This year’s International Open Access week is now approaching its end.
It has been an active, exciting time for us here at Surrey, with an open access roadshow around campus, the launch of a new open access toolkit for our academics, and a new campaign to increase awareness among students.
It has also been a time for us to reflect on what we have achieved and plan our next steps.
Repository growth and usage.
We have many reasons to be proud this year. Our open access repository, Surrey Research Insight (SRI) Open Access, has over 7,000 full-text records, most of which are peer-reviewed journal articles and conference proceedings; book chapters, monographs and theses are also included. Over the summer we reached our 1,000,000th download, and are still going strong, with at least 2,000 downloads a day. Besides the less immediate citation advantage that we anticipate, our authors already notice the attention that their open access papers receive: the downloads from over 200 countries; the expression of interest from practitioners and potential students; the engagement of the wider public. Four of our academics have shared their views; click on the captions below to watch their interviews.
Staff engagement: has the mandate helped?
The University of Surrey has had a deposit mandate (initially drafted as a ‘soft’ policy) since its setup in 2005. We were lucky to receive institutional approval right from the start; however, as has also been the case with funders’ policies in the past, a mandate alone is not adequate without an implementation plan. Over the years we worked hard to refine and strengthen the policy; we worked both at top-down and local level to take into account various research cultures; and we put together resources and a service that can support the mandate through advice, advocacy and practical help.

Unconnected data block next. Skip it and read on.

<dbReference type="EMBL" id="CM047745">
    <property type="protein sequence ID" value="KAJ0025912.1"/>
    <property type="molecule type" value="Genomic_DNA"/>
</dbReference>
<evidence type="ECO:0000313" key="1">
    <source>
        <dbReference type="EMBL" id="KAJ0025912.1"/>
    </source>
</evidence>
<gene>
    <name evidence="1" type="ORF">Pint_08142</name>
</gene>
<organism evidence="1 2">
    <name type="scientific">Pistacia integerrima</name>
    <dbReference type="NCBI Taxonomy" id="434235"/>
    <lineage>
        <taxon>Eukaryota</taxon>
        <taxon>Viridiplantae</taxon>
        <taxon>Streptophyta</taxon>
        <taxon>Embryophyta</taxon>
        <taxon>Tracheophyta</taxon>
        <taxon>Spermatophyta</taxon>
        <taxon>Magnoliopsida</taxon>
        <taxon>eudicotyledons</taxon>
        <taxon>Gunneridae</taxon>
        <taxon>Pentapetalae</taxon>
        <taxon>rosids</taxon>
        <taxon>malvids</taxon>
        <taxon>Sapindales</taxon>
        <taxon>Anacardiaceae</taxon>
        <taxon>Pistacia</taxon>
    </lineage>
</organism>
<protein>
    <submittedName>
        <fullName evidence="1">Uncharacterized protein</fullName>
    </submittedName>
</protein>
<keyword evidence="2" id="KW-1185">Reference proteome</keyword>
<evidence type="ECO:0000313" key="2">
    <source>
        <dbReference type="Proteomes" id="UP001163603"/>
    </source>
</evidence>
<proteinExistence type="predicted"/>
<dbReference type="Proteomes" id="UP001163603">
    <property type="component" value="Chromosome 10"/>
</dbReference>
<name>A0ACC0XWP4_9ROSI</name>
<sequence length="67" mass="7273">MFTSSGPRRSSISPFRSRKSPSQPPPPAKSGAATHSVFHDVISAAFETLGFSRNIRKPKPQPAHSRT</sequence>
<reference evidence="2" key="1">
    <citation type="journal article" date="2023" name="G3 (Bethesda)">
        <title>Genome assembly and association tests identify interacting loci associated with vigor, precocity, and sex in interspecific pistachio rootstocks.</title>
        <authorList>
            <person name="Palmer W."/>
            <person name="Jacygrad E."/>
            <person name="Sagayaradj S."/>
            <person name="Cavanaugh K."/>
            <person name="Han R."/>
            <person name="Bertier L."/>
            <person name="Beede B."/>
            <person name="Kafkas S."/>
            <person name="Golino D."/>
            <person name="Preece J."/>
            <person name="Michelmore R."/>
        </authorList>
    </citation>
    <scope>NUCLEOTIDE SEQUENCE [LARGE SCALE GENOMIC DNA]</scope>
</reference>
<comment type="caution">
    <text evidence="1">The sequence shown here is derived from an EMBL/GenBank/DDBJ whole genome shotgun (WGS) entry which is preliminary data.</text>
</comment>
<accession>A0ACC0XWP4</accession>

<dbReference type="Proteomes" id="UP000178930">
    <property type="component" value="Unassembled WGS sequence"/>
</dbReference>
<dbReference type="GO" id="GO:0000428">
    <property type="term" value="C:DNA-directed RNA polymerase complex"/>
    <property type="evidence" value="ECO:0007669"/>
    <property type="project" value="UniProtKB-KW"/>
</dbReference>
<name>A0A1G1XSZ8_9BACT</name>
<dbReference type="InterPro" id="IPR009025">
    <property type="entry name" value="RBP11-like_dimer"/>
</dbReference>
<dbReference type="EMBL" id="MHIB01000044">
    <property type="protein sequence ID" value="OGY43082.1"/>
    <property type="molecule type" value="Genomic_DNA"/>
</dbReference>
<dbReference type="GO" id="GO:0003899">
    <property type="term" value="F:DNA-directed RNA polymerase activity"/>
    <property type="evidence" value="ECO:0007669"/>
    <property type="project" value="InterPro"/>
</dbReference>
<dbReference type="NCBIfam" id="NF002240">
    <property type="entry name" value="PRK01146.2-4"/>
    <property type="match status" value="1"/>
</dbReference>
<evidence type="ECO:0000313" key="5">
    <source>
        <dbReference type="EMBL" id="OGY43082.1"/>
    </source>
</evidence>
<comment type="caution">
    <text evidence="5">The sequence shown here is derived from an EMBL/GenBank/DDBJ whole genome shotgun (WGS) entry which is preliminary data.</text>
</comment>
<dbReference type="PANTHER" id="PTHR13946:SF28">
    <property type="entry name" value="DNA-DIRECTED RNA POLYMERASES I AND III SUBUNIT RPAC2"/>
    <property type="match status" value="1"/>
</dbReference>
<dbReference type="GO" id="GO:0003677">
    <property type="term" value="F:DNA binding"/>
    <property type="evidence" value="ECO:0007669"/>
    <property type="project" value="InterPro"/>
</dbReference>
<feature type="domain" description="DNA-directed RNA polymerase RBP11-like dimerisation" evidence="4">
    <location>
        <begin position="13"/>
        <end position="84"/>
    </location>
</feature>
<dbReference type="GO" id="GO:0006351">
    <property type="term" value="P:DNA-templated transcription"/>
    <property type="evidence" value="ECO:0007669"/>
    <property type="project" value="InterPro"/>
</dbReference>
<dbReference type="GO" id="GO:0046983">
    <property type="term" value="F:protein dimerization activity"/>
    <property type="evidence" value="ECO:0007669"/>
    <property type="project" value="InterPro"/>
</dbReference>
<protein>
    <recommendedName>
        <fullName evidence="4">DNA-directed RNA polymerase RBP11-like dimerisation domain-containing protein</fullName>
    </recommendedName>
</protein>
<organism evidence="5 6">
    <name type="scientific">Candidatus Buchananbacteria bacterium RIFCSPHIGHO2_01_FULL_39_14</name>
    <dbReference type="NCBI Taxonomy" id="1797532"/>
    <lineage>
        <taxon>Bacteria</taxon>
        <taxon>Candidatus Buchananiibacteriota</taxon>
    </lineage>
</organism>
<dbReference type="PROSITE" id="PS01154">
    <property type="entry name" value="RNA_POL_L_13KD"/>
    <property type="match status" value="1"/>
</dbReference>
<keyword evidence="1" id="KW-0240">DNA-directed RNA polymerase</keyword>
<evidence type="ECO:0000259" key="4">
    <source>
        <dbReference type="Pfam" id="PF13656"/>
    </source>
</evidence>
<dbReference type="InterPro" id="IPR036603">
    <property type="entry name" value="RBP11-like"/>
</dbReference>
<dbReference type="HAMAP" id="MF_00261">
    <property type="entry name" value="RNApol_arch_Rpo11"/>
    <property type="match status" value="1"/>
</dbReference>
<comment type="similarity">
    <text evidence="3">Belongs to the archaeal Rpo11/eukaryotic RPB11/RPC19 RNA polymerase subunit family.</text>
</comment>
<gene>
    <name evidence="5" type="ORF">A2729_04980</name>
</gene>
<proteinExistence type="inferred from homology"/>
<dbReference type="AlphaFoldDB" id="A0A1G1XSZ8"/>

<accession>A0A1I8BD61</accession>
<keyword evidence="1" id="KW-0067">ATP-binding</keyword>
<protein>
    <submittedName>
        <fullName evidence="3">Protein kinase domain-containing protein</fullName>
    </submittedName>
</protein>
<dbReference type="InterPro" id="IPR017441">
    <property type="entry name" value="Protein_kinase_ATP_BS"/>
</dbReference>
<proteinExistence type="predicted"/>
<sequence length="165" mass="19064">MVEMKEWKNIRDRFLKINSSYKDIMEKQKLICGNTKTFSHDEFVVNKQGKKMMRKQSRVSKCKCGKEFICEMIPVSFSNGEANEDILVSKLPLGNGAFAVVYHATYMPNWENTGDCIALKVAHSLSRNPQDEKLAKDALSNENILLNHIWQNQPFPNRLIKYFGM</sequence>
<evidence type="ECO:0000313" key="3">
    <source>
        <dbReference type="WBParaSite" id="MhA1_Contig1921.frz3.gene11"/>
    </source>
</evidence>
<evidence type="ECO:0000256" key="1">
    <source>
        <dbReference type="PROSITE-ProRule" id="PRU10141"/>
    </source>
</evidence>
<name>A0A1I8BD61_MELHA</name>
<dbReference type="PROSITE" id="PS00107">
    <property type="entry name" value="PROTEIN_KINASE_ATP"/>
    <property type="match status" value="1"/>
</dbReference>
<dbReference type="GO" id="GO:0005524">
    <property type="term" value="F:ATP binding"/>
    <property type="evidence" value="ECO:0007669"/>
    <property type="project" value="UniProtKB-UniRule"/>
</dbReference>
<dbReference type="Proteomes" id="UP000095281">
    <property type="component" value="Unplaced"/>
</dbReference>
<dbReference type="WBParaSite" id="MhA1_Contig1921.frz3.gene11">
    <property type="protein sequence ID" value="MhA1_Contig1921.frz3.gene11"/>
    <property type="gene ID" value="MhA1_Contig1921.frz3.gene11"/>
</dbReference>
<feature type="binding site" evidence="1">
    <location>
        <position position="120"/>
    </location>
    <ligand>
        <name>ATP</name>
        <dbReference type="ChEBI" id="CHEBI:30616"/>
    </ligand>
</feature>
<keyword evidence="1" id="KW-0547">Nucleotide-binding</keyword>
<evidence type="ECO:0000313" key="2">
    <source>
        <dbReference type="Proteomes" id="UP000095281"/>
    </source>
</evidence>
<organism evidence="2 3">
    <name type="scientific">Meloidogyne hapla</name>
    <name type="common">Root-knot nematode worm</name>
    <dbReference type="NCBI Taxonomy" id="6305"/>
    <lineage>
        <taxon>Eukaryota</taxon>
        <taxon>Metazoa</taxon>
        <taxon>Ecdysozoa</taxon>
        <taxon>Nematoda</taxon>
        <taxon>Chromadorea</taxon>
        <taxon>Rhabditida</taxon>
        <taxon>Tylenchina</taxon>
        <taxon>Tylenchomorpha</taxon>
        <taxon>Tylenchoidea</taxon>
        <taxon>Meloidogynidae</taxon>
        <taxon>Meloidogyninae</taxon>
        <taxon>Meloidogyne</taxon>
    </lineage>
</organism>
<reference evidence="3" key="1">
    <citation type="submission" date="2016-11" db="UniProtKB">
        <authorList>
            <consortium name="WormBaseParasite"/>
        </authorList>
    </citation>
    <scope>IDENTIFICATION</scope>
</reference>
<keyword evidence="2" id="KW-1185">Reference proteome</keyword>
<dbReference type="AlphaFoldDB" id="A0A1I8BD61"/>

Today, our mandate is no longer just a statement. In its current form, it is close to the much advocated immediate deposit/optional access model. It requires authors to deposit the author version for every accepted peer-reviewed journal article or conference proceeding, as soon as possible after acceptance and no later than 3 months after publication. Compliance is measured, monitored and taken into account in performance reviews.
As a result, we have seen staff engagement rise to over 75%, an improvement in line with other cases of mandated deposit. More than three quarters of our academics more or less systematically deposit their newly accepted papers – and a lot of their past papers – in our publications database. Deposit in the publications database is immediate; the papers are made available in the repository as soon as copyright allows.